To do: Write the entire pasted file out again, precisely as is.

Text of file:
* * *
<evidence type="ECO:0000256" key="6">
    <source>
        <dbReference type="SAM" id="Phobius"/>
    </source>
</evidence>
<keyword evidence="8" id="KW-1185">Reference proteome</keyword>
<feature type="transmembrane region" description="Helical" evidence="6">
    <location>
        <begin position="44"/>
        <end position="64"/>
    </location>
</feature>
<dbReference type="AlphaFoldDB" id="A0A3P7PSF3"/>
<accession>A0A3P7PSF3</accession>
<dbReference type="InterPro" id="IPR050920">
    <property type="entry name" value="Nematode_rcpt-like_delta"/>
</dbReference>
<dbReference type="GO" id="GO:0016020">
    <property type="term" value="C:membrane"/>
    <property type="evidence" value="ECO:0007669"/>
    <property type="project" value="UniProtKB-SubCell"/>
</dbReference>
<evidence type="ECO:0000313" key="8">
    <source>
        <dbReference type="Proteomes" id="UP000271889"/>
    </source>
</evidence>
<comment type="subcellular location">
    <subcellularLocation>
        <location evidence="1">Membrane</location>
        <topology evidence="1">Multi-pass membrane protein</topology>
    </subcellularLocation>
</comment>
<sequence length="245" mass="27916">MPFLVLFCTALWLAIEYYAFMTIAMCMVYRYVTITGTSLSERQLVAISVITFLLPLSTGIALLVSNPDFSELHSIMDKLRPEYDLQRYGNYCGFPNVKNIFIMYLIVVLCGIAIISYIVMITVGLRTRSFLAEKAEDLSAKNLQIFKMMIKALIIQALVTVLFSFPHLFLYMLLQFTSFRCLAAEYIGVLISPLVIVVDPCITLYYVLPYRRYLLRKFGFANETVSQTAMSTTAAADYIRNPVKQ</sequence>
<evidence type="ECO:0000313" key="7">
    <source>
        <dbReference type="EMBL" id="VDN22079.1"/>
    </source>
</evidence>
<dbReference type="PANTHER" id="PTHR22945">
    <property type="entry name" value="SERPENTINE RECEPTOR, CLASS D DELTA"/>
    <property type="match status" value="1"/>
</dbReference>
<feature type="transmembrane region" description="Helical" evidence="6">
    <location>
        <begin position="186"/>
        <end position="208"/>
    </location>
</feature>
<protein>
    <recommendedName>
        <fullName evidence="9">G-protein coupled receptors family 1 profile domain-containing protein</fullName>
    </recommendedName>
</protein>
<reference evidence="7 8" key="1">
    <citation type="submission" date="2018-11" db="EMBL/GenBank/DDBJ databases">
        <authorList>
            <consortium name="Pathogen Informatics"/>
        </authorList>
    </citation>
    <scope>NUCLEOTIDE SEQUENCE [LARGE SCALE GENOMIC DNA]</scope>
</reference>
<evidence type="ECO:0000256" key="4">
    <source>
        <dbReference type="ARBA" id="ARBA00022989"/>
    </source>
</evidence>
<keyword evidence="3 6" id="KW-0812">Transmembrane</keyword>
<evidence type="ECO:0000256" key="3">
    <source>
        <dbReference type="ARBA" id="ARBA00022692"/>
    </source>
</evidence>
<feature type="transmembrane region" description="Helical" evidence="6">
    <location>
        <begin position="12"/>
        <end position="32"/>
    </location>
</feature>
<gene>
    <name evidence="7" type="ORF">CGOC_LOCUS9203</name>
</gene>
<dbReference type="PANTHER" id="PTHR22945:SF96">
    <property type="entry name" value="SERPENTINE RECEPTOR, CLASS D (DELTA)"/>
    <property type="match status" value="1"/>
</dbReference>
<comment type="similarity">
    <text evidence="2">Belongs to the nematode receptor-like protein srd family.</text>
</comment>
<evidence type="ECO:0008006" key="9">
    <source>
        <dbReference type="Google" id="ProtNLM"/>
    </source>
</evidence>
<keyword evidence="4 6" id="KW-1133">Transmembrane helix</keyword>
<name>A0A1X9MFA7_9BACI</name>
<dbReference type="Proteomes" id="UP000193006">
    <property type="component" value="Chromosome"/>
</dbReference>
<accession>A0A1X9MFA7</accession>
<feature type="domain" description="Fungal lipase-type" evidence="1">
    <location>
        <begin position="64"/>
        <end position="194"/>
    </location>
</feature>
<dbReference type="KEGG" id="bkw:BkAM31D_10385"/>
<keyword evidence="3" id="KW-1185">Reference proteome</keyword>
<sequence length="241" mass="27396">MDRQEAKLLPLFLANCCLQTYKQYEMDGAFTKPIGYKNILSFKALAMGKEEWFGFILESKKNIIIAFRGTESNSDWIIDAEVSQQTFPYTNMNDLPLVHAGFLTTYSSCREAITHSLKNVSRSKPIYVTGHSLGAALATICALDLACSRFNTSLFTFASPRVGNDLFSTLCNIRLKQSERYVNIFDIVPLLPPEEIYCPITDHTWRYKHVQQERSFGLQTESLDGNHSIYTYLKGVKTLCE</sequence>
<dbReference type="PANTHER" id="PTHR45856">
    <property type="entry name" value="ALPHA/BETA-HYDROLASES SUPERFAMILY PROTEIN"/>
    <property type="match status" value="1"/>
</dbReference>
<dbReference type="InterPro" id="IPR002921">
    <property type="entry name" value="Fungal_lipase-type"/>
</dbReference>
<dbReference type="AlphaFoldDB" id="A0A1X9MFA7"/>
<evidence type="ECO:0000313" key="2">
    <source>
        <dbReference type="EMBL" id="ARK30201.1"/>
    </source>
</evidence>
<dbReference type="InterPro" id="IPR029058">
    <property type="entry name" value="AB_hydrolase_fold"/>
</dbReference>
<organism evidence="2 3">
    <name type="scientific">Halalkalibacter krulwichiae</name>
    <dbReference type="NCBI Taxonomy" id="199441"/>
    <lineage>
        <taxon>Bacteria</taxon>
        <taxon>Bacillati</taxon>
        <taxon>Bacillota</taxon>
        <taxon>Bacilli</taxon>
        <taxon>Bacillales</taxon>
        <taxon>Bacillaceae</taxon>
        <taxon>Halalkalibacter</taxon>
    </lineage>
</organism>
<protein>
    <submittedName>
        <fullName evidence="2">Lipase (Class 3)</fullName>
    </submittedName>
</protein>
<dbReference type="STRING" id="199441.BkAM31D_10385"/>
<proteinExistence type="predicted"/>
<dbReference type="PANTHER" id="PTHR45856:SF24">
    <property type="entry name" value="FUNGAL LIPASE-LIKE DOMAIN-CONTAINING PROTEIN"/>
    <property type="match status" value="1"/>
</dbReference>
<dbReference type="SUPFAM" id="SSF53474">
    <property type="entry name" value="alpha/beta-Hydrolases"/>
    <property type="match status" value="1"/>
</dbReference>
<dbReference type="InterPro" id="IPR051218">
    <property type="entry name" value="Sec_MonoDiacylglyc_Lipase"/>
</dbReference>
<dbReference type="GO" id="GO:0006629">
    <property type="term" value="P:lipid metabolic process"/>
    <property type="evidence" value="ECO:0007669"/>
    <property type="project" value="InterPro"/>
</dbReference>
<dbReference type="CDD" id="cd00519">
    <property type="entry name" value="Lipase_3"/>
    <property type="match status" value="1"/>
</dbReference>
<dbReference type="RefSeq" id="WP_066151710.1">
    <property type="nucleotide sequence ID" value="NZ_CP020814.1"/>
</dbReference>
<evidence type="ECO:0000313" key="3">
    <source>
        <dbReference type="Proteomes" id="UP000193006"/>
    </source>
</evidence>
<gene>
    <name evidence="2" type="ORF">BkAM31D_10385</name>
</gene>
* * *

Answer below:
<evidence type="ECO:0000256" key="6">
    <source>
        <dbReference type="SAM" id="Phobius"/>
    </source>
</evidence>
<keyword evidence="8" id="KW-1185">Reference proteome</keyword>
<feature type="transmembrane region" description="Helical" evidence="6">
    <location>
        <begin position="44"/>
        <end position="64"/>
    </location>
</feature>
<dbReference type="AlphaFoldDB" id="A0A3P7PSF3"/>
<accession>A0A3P7PSF3</accession>
<dbReference type="InterPro" id="IPR050920">
    <property type="entry name" value="Nematode_rcpt-like_delta"/>
</dbReference>
<dbReference type="GO" id="GO:0016020">
    <property type="term" value="C:membrane"/>
    <property type="evidence" value="ECO:0007669"/>
    <property type="project" value="UniProtKB-SubCell"/>
</dbReference>
<evidence type="ECO:0000313" key="8">
    <source>
        <dbReference type="Proteomes" id="UP000271889"/>
    </source>
</evidence>
<comment type="subcellular location">
    <subcellularLocation>
        <location evidence="1">Membrane</location>
        <topology evidence="1">Multi-pass membrane protein</topology>
    </subcellularLocation>
</comment>
<sequence length="245" mass="27916">MPFLVLFCTALWLAIEYYAFMTIAMCMVYRYVTITGTSLSERQLVAISVITFLLPLSTGIALLVSNPDFSELHSIMDKLRPEYDLQRYGNYCGFPNVKNIFIMYLIVVLCGIAIISYIVMITVGLRTRSFLAEKAEDLSAKNLQIFKMMIKALIIQALVTVLFSFPHLFLYMLLQFTSFRCLAAEYIGVLISPLVIVVDPCITLYYVLPYRRYLLRKFGFANETVSQTAMSTTAAADYIRNPVKQ</sequence>
<evidence type="ECO:0000313" key="7">
    <source>
        <dbReference type="EMBL" id="VDN22079.1"/>
    </source>
</evidence>
<dbReference type="PANTHER" id="PTHR22945">
    <property type="entry name" value="SERPENTINE RECEPTOR, CLASS D DELTA"/>
    <property type="match status" value="1"/>
</dbReference>
<feature type="transmembrane region" description="Helical" evidence="6">
    <location>
        <begin position="186"/>
        <end position="208"/>
    </location>
</feature>
<protein>
    <recommendedName>
        <fullName evidence="9">G-protein coupled receptors family 1 profile domain-containing protein</fullName>
    </recommendedName>
</protein>
<reference evidence="7 8" key="1">
    <citation type="submission" date="2018-11" db="EMBL/GenBank/DDBJ databases">
        <authorList>
            <consortium name="Pathogen Informatics"/>
        </authorList>
    </citation>
    <scope>NUCLEOTIDE SEQUENCE [LARGE SCALE GENOMIC DNA]</scope>
</reference>
<evidence type="ECO:0000256" key="4">
    <source>
        <dbReference type="ARBA" id="ARBA00022989"/>
    </source>
</evidence>
<keyword evidence="3 6" id="KW-0812">Transmembrane</keyword>
<evidence type="ECO:0000256" key="3">
    <source>
        <dbReference type="ARBA" id="ARBA00022692"/>
    </source>
</evidence>
<feature type="transmembrane region" description="Helical" evidence="6">
    <location>
        <begin position="12"/>
        <end position="32"/>
    </location>
</feature>
<gene>
    <name evidence="7" type="ORF">CGOC_LOCUS9203</name>
</gene>
<dbReference type="PANTHER" id="PTHR22945:SF96">
    <property type="entry name" value="SERPENTINE RECEPTOR, CLASS D (DELTA)"/>
    <property type="match status" value="1"/>
</dbReference>
<comment type="similarity">
    <text evidence="2">Belongs to the nematode receptor-like protein srd family.</text>
</comment>
<evidence type="ECO:0008006" key="9">
    <source>
        <dbReference type="Google" id="ProtNLM"/>
    </source>
</evidence>
<keyword evidence="4 6" id="KW-1133">Transmembrane helix</keyword>
<name>A0A1X9MFA7_9BACI</name>
<dbReference type="Proteomes" id="UP000193006">
    <property type="component" value="Chromosome"/>
</dbReference>
<accession>A0A1X9MFA7</accession>
<feature type="domain" description="Fungal lipase-type" evidence="1">
    <location>
        <begin position="64"/>
        <end position="194"/>
    </location>
</feature>
<dbReference type="KEGG" id="bkw:BkAM31D_10385"/>
<keyword evidence="3" id="KW-1185">Reference proteome</keyword>
<sequence length="241" mass="27396">MDRQEAKLLPLFLANCCLQTYKQYEMDGAFTKPIGYKNILSFKALAMGKEEWFGFILESKKNIIIAFRGTESNSDWIIDAEVSQQTFPYTNMNDLPLVHAGFLTTYSSCREAITHSLKNVSRSKPIYVTGHSLGAALATICALDLACSRFNTSLFTFASPRVGNDLFSTLCNIRLKQSERYVNIFDIVPLLPPEEIYCPITDHTWRYKHVQQERSFGLQTESLDGNHSIYTYLKGVKTLCE</sequence>
<dbReference type="PANTHER" id="PTHR45856">
    <property type="entry name" value="ALPHA/BETA-HYDROLASES SUPERFAMILY PROTEIN"/>
    <property type="match status" value="1"/>
</dbReference>
<dbReference type="InterPro" id="IPR002921">
    <property type="entry name" value="Fungal_lipase-type"/>
</dbReference>
<dbReference type="AlphaFoldDB" id="A0A1X9MFA7"/>
<evidence type="ECO:0000313" key="2">
    <source>
        <dbReference type="EMBL" id="ARK30201.1"/>
    </source>
</evidence>
<dbReference type="InterPro" id="IPR029058">
    <property type="entry name" value="AB_hydrolase_fold"/>
</dbReference>
<organism evidence="2 3">
    <name type="scientific">Halalkalibacter krulwichiae</name>
    <dbReference type="NCBI Taxonomy" id="199441"/>
    <lineage>
        <taxon>Bacteria</taxon>
        <taxon>Bacillati</taxon>
        <taxon>Bacillota</taxon>
        <taxon>Bacilli</taxon>
        <taxon>Bacillales</taxon>
        <taxon>Bacillaceae</taxon>
        <taxon>Halalkalibacter</taxon>
    </lineage>
</organism>
<protein>
    <submittedName>
        <fullName evidence="2">Lipase (Class 3)</fullName>
    </submittedName>
</protein>
<dbReference type="STRING" id="199441.BkAM31D_10385"/>
<proteinExistence type="predicted"/>
<dbReference type="PANTHER" id="PTHR45856:SF24">
    <property type="entry name" value="FUNGAL LIPASE-LIKE DOMAIN-CONTAINING PROTEIN"/>
    <property type="match status" value="1"/>
</dbReference>
<dbReference type="SUPFAM" id="SSF53474">
    <property type="entry name" value="alpha/beta-Hydrolases"/>
    <property type="match status" value="1"/>
</dbReference>
<dbReference type="InterPro" id="IPR051218">
    <property type="entry name" value="Sec_MonoDiacylglyc_Lipase"/>
</dbReference>
<dbReference type="GO" id="GO:0006629">
    <property type="term" value="P:lipid metabolic process"/>
    <property type="evidence" value="ECO:0007669"/>
    <property type="project" value="InterPro"/>
</dbReference>
<dbReference type="CDD" id="cd00519">
    <property type="entry name" value="Lipase_3"/>
    <property type="match status" value="1"/>
</dbReference>
<dbReference type="RefSeq" id="WP_066151710.1">
    <property type="nucleotide sequence ID" value="NZ_CP020814.1"/>
</dbReference>
<evidence type="ECO:0000313" key="3">
    <source>
        <dbReference type="Proteomes" id="UP000193006"/>
    </source>
</evidence>
<gene>
    <name evidence="2" type="ORF">BkAM31D_10385</name>
</gene>